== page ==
Cohesive Gel Implants Swelling After Doing Push Ups

I had breast augmentation surgery 2 1/2 years ago. These are the cohesive gel implants. The other day i was doing push-ups and felt something pop or strain. A day later, one of my breasts is swollen, twice the size of my other breast. Since then I've had a mammogram and an MRI; but both showed no tears nor ruptures in the implant. I am experiencing no pain nor any bruising at all--just swelling. What do you think is going on?

Doctor Answers (5)

Sudden swellling left breast

+3

It looks as if your left breast is considerably more swollen and I am somewhat surprised that your MRI did not show this.

I have observed this in 3 patients:

  1. One I drained and obtained clear fluid with no growth of bacteria or fungus on microbiology studies. I placed her on antibiotics and over a month it resolved and she did well.
  2. Another, I surgically explored with findings of blood. I suspect she injured a blood vessel which bled into the capsule.
  3. The other I drained and obtained clear yellow fluid which did not grow out any bacteria, bu the patient went on to develop a hard capsule

Did you MRI show fluid, blood, or swollen tissue?

You could ask your surgeon to use a seroma cath or liposuction cannula to obtain fluid for a diagnosis but you do risk damage to the implant.

Surgical exploration will likely be the best method to diagnose and treat your condition.


Chicago Plastic Surgeon
5.0 out of 5 stars 44 reviews

Breast swelling following breast augmentation

+2

What you describe most likely represents a resolving hematoma, or seroma.  This should be clearly evident on the MRI, unless it had resolved by the time the MRI was performed.  An ultrasound-guided needle aspiration or surgical exploration may be indicated if there is a fluid collection evident.  If however, the implants are intact and there is no fluid collection, I would tend to advise observation only.

Glynn Bolitho, PhD, MD, FACS
San Diego Plastic Surgeon
5.0 out of 5 stars 7 reviews

Risk of infection and capsular contracture is higher

+2

Seromas are thankfully infrequent and can many times, according to the literature, be observed to allow possible spontaneous resolution. If the fluid is characterized as blood from trauma then the proper treatment is surgical evacuation. Even with careful sterile drainage, there is small risk of infection and capsular contracture.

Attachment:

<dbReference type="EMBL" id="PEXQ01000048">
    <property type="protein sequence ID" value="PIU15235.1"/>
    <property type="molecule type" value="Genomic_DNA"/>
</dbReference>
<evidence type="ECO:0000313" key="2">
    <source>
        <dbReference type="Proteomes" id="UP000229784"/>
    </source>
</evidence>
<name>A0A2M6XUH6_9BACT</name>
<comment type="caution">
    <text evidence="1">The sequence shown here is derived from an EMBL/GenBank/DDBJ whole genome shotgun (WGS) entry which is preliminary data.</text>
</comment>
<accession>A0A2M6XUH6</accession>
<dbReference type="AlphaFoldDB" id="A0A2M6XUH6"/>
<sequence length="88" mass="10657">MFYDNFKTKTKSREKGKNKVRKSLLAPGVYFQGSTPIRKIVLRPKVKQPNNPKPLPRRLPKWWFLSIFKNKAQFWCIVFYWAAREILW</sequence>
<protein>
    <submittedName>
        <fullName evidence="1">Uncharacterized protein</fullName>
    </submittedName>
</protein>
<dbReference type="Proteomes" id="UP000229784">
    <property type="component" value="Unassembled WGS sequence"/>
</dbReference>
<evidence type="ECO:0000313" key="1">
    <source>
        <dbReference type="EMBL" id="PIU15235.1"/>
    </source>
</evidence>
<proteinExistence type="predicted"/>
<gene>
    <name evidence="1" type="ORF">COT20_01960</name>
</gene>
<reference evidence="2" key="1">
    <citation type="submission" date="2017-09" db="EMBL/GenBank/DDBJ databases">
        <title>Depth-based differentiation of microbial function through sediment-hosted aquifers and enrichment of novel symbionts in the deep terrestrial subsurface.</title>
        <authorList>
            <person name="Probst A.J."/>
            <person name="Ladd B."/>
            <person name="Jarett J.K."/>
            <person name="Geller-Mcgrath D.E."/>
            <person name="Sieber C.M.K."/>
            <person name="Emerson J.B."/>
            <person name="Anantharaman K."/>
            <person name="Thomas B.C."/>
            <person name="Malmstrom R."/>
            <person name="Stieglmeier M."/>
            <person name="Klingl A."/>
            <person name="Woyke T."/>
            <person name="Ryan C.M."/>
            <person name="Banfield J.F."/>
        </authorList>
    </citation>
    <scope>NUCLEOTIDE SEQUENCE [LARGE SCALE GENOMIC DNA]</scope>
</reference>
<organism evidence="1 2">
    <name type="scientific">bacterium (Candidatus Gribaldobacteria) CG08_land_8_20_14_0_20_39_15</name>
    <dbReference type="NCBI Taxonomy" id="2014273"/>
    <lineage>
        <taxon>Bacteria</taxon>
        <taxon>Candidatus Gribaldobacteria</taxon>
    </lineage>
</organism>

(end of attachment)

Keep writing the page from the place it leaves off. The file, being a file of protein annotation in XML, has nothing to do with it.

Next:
Michael C. Edwards, MD, FACS
Las Vegas Plastic Surgeon
5.0 out of 5 stars 11 reviews

Pop and swelling with breast implants

+2

Thanks for your question -

Your symptoms could be as the other plastic surgeons describe but it could very likely be a rupture of the capsule around the implant. (This is not the same thing as a rupture of the implant shell).

After breast augmentation your body forms scar tissue around the implant. This is typically a soft pliable envelope around the implant but in some situtations can be thick and painful. Sometimes after trauma or strong muscle action (the latter is much rarer) the capsule can tear or rupture. This can cause some displacement of the implant.

The key here may be comparing the position of the implant to the ribs or pectoralis to see if there is considerable asymmetry. If the shape is bothersome scar revision may be indicated.

Discuss these issues with your surgeon.

I hope this helps.

Steven H. Williams, MD
San Francisco Plastic Surgeon
4.5 out of 5 stars 23 reviews

There must be fluid around your implant

+2

If this was a sudden change, the only likely explanation is fluid around the implant -either a hematoma or a seroma or an infection. All will need exploration and drainage surgically to resolve the swelling and to find out what happened. The MRI should have shown fluid around the implant - did you hear that in your report? Ask your doctor about this.

Richard P. Rand, MD, FACS
Seattle Plastic Surgeon
5.0 out of 5 stars 48 reviews

These answers are for educational purposes and should not be relied upon as a substitute for medical advice you may receive from your physician. If you have a medical emergency, please call 911. These answers do not constitute or initiate a patient/doctor relationship.